A few years back the California Supreme Court ruled that drunk drivers charged with Driving Under Influence might be allowed to challenge the results of their Breathalyzer tests based on certain mathematical ratios.
Under the California DUI law, a suspected drunk driver may submit to either a breath test or a blood test to measure the level of their blood alcohol concentration. For the breath test, the drivers’ BAC level is measured through their breath samples collected by the Breathalyzer machines. A driver in California found to have 0.08% BAC or higher is deemed legally charged with DUI.
Generally, the entire DUI case filed by the prosecution is built on the results of the defendant’s breath test. While the defendant’s driving behavior and the results of the field sobriety tests are factors considered in a DUI case, the prosecution relies heavily on the results of the defendant’s breath test as the most significant form of evidence against the defendant. With the Supreme Court ruling, however, the supposed infallibility of the Breathalyzer results can now be challenged.
While experts say that the standard ratio used to determine the driver’s BAC concentration from the collected breath sample generally approximates or underestimates the actual BAC, they also agree that breath test machines also overestimate the level of blood alcohol content of the subject. The evidence that casts doubt on the accuracy of the breath-to-BAC conversion ratio is now deemed as relevant as other forms of evidence commonly used to rebut the presumption of intoxication from the test results, such as the evidence of the defendant’s good performance in filed sobriety testing or high tolerance for alcohol.
In California, challenging the breath test results, if done properly and effectively, may cause a defendant to get a plea deal or may even get the DUI charges dropped, which was not formerly possible.
Minnesota Supreme Court Limits Challenges to Breathalyzer Tests
On the other hand, we blogged several months ago that the Minnesota Supreme Court finds intoxilyzer results reliable after six years of being challenged by Minneapolis DWI attorneys.
The judge has found computer code errors on the breath test machines, but said that the errors do not materially impair the validity, accuracy and reliability of the breath tests’ results. The state’s highest court voted in favor of upholding the earlier ruling of the lower court that the results of the breath tests machines in question were reliable enough to use in DWI cases in Minnesota, despite any source code errors.
The recent ruling from the Supreme Court is about to make a big impact on more than 4,000 DWI cases put on hold pending the decision of the high court. Aside from the ruling stating that the Intoxylizer test results are reliable to use, the majority of the justices also ruled out that the source code issue can no longer be challenged in individual cases by the defendants’ DWI attorneys. The ruling that the evidence of issues regarding the machine’s reliability be eliminated in an individual case may hinder the defendant’s ability to dispute the credibility and weight of the breath test results.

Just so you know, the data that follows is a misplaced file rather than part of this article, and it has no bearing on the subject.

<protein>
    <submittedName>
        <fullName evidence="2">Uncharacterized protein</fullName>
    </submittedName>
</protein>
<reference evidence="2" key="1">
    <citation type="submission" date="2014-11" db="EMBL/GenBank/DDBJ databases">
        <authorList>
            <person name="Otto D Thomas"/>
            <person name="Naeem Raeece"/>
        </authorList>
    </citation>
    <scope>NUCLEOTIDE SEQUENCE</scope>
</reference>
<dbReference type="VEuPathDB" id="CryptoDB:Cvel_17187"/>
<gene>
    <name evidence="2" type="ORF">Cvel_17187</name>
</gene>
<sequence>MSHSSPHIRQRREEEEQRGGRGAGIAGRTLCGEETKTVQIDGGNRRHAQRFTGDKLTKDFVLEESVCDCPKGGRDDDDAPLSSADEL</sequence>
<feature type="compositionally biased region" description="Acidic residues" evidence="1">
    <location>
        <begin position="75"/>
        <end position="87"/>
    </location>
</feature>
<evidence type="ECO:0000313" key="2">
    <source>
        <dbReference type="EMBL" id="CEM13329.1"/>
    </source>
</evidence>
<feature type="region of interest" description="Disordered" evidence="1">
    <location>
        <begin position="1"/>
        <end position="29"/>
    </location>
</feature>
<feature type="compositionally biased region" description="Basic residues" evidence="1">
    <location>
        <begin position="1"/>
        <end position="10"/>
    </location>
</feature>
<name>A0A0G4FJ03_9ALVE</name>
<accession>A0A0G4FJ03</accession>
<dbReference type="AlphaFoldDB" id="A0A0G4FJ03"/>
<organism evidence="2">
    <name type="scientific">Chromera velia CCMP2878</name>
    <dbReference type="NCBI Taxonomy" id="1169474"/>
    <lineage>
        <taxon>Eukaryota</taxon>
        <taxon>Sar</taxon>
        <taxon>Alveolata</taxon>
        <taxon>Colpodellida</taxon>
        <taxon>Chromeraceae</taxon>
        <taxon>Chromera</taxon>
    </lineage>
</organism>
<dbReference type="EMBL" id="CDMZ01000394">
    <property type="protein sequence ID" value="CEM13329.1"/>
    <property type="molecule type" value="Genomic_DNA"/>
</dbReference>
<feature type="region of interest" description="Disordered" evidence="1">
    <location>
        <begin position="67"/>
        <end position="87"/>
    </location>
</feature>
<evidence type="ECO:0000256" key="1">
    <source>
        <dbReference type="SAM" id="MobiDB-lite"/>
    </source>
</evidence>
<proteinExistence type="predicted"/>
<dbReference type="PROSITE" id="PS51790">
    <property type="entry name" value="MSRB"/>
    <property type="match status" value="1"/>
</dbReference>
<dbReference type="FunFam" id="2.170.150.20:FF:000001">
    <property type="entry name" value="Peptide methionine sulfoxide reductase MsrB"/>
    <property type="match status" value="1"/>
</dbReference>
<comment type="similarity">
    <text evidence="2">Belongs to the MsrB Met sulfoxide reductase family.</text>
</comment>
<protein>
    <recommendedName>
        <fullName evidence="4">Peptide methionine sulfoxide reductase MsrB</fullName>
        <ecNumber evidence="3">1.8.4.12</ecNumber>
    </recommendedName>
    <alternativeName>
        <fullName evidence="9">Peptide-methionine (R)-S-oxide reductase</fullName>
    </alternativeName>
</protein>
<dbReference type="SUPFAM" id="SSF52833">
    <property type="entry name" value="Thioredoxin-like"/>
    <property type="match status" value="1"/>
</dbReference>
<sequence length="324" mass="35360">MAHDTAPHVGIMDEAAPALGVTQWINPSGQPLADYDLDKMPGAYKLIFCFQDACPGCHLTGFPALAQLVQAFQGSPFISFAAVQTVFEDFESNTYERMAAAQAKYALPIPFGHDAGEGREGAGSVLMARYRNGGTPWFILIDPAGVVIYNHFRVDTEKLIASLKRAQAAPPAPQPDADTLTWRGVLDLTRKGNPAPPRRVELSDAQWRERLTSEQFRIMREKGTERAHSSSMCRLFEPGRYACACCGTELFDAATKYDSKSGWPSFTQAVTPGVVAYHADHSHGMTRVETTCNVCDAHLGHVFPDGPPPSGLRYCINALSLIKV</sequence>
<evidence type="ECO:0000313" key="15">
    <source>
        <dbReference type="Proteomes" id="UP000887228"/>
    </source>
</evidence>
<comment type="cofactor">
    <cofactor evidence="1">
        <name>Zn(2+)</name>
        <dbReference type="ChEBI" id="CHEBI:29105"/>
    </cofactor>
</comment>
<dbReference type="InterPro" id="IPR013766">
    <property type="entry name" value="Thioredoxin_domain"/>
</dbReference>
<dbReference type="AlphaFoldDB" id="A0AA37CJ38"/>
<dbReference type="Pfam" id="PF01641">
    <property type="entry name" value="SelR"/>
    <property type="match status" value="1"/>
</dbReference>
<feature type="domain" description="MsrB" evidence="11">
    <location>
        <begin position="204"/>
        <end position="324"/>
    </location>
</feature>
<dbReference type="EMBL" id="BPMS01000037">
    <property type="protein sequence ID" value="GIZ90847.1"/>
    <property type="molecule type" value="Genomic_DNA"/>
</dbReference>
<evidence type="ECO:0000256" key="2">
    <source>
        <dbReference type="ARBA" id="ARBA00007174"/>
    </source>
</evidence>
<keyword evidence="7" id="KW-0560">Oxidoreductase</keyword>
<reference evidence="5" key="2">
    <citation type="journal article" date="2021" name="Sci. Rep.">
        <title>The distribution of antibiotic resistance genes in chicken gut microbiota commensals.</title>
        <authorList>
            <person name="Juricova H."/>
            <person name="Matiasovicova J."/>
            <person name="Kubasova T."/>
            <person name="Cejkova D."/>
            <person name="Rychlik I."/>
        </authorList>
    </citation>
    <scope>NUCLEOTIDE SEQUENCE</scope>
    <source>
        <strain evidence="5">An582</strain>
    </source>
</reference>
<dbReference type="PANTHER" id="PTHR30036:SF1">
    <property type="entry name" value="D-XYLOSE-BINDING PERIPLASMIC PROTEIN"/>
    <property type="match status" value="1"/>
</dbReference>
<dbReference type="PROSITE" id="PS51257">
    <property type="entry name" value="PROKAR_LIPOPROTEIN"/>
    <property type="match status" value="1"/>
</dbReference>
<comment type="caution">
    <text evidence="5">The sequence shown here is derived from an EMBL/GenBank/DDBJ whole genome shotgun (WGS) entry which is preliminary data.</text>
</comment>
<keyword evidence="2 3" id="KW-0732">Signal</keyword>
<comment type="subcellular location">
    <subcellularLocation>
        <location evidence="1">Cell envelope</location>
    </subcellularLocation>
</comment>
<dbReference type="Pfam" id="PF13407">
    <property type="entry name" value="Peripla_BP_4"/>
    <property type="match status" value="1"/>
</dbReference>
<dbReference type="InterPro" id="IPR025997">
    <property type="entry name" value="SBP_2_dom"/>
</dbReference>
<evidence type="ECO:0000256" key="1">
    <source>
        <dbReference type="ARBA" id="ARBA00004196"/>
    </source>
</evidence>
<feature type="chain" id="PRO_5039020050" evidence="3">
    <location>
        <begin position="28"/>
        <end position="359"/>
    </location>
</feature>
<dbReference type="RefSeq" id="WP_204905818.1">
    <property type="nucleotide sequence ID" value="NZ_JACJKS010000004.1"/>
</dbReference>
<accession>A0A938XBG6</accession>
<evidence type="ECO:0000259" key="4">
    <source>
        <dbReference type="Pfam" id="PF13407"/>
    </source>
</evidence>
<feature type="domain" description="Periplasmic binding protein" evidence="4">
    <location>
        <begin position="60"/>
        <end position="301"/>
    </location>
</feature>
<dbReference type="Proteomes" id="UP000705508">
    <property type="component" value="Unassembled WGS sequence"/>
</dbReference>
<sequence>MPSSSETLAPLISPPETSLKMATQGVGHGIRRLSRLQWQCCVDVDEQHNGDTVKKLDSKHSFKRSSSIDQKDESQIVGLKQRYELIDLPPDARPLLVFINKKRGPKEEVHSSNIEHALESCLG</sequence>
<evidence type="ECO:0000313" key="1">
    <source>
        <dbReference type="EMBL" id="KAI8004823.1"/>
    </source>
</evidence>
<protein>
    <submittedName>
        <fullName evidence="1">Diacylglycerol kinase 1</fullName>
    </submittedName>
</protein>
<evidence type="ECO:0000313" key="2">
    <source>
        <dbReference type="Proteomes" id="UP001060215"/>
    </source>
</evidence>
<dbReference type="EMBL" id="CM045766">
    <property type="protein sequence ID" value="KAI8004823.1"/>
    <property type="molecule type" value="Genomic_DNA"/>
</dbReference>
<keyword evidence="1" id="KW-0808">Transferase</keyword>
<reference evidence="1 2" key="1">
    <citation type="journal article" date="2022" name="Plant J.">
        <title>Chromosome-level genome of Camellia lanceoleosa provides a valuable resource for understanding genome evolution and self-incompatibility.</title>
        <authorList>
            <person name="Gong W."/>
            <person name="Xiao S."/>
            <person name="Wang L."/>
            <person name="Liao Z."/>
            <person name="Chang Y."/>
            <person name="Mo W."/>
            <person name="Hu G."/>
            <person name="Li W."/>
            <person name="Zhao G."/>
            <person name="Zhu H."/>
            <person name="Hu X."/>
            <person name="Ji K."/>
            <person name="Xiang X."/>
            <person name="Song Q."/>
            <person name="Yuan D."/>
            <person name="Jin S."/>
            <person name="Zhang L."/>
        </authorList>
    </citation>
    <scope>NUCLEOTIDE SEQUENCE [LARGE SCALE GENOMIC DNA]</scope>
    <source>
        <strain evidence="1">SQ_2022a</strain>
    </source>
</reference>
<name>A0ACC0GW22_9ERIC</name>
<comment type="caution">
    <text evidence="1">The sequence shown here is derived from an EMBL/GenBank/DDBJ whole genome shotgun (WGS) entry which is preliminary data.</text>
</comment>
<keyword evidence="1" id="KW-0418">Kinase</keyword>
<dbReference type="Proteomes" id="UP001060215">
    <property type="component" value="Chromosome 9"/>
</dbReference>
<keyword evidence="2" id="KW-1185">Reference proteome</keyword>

As most Minnesota motorists know, refusing an implied consent test is a crime in Minnesota. Typically, the machine registers “deficient sample” if the DWI suspect is not able to supply a sufficient amount of breath sample during the test. The prosecutors use this reading to charge the suspect with test refusal, and a version of the machine’s software has known flaws that can register false “deficient sample” readings.
The ruling has left the defendants disadvantaged since the DWI case can now essentially become a credibility battle between the officer and the accused. Additionally, any defendant may be barred from presenting evidence that could prove the machines flaws. Presenting evidence of the faulty machines could have allowed the defendant to rebut the testing officer’s conclusion that the defendant didn’t blow long or hard enough into the Intoxilyzer.
Although the recent ruling by the Supreme Court may create a huge impact on thousands of pending DWI cases and future drunk driving cases, DWI defenses still do exist and will continue to exist.
Minnesota DWI laws may be constantly changing, but defense attorneys are also keeping themselves abreast with the law and are working harder to build new defense strategies for their falsely accused clients.
If you’ve been charged with an alcohol related driving offense in Minnesota, don’t hesitate to contact attorney Douglas Kans, an experienced DWI lawyer who is experienced and well equipped to defend your DWI case. You can contact Kans Law Firm, LLC at (952) 835-6314 for a free case consultation.